Objective: To determine if children presenting without complaints related to the Integrated Management of Childhood Illness (IMCI) are at greater risk for suboptimal screening for IMCI conditions Design: Cross-sectional study. Setting: Thirty-three provinces in Afghanistan. Participants: Observation of 3072 sick child visits selected by systematic random sampling. Main outcome measure(s): A 10 point IMCI assessment index. Results: One hundred and thirty-one (4.3%) of the 3072 sick child visits involved no IMCI-related complaints. The mean assessment index for all sick child visits was 4.81 (SD 2.41). Visits involving any IMCI-related complaint were associated with a 1.02 point higher mean assessment index than those without IMCI-related complaints (95% CI, 0.52-1.53; P < 0.001). After adjusting for relevant covariates including patient age, caretaker gender, provider type, provider gender, provider IMCI training status and IMCI guideline availability, we found that children with IMCI-related presenting complaints had a significantly better quality of IMCI screening, than those without IMCI presenting complaints (by 0.75 points; 95% CI, 0.25-1.26; P = 0.003) Conclusions: Our study indicates that children with non-IMCI presenting complaints are at greater risk of suboptimal screening compared to children with IMCI-related presenting complaints. The premise of IMCI is to routinely screen all children for conditions responsible for the major burden of childhood disease in countries like Afghanistan. The study illustrates an important finding that facility and provider capacity needs to be improved, particularly during training, supervision and guideline dissemination to ensure that all children receive routine screening for common IMCI conditions.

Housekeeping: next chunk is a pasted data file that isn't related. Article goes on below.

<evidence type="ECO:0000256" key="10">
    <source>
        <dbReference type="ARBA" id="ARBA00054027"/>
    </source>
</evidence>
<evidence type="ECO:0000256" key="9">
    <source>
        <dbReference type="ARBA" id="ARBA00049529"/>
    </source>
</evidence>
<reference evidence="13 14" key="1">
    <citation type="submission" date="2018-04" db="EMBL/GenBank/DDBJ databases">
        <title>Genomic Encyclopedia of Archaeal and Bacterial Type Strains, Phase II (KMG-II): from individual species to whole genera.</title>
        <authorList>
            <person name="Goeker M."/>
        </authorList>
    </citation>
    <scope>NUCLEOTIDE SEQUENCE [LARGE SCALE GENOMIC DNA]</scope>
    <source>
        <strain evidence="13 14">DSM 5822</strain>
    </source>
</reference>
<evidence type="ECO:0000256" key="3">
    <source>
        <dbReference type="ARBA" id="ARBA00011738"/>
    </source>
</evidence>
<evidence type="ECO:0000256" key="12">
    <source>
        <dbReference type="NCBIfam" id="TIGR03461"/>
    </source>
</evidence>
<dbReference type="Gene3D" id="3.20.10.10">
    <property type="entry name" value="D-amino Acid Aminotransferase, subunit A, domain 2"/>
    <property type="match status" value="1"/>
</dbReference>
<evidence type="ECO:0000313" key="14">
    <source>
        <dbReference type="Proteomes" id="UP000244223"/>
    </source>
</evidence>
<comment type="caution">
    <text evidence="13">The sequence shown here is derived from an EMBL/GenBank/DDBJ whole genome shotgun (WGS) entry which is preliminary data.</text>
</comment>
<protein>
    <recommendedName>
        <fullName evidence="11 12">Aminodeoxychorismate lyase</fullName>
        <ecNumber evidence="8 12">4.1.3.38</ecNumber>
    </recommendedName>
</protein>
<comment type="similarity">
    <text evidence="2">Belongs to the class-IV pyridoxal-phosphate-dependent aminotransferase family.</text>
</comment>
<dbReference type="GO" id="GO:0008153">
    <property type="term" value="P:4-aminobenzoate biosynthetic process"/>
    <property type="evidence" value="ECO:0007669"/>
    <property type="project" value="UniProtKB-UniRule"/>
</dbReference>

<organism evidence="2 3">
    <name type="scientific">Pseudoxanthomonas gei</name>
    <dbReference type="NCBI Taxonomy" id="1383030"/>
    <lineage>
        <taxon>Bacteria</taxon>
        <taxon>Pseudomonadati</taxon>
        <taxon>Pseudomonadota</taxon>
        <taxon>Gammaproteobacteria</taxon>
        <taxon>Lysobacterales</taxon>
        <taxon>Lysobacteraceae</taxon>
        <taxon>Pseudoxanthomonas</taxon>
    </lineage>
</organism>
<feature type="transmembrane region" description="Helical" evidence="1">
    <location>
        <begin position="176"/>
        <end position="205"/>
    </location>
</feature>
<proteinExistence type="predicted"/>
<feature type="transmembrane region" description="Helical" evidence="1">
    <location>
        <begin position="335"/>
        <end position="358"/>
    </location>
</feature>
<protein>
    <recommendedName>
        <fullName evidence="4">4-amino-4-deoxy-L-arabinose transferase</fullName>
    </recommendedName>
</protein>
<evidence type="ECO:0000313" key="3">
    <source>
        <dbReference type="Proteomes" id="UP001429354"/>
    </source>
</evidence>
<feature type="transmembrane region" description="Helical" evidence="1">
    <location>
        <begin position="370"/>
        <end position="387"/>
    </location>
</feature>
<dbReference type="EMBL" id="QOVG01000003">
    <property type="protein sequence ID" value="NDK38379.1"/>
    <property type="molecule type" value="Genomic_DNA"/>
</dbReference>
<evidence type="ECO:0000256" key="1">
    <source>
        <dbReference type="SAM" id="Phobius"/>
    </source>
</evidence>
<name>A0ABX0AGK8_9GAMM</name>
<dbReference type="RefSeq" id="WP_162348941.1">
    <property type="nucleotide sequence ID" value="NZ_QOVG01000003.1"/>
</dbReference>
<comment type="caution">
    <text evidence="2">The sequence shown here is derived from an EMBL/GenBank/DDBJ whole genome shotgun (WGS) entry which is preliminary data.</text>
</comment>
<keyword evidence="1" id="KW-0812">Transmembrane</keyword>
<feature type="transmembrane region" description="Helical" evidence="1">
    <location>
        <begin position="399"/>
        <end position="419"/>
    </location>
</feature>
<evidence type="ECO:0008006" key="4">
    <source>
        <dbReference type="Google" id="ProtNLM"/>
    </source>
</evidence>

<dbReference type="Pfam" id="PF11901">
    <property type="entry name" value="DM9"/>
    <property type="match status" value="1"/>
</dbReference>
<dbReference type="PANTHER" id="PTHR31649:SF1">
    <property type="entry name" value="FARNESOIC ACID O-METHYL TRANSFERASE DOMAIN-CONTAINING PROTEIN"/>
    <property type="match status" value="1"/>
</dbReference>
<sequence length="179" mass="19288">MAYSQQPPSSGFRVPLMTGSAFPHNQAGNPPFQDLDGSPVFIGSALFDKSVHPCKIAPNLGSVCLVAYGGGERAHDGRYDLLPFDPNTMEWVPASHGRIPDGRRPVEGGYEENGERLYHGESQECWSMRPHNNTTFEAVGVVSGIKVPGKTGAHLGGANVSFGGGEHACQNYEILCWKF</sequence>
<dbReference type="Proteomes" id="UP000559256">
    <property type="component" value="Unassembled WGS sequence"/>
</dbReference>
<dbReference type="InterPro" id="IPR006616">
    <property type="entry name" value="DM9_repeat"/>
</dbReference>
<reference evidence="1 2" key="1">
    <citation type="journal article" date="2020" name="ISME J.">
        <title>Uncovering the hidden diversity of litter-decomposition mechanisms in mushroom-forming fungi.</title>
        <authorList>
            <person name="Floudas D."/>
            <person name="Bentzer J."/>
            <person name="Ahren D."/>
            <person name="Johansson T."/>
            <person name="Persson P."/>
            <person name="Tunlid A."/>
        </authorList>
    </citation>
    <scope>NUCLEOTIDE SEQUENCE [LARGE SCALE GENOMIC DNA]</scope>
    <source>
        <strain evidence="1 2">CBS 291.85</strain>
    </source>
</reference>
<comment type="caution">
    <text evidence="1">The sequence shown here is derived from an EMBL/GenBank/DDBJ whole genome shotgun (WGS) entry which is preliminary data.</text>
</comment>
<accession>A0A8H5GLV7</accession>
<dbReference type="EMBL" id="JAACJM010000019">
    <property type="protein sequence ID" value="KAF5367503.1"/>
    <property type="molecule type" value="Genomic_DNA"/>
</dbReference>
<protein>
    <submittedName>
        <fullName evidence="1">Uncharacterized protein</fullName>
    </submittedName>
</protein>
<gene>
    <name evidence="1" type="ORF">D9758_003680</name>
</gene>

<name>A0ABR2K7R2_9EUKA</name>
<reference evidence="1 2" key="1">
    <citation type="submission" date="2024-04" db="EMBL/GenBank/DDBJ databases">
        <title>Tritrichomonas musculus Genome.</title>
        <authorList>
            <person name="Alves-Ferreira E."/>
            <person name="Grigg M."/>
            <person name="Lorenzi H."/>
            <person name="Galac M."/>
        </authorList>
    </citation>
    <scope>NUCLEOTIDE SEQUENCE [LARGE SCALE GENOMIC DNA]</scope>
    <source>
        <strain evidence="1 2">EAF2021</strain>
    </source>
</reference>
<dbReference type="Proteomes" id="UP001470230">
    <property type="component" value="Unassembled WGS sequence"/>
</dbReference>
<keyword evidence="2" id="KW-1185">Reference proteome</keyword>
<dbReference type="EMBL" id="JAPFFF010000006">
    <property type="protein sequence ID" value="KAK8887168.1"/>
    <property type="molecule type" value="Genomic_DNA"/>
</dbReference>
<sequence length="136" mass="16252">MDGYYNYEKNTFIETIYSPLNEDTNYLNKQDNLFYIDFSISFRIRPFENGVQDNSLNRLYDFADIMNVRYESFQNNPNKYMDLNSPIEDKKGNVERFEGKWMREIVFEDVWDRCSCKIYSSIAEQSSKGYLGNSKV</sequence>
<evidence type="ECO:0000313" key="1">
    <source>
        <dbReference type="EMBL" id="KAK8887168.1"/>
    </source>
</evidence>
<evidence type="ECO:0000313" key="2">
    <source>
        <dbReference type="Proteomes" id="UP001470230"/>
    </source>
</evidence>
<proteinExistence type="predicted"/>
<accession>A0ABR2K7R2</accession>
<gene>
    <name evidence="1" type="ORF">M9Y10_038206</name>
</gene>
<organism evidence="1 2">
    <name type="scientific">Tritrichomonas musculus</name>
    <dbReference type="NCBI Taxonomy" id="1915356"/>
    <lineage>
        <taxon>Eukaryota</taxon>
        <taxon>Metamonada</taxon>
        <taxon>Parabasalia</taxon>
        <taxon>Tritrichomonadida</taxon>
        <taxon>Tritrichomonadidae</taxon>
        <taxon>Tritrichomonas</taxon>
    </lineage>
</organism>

- Quality of care
ASJC Scopus subject areas
- Health Policy
- Public Health, Environmental and Occupational Health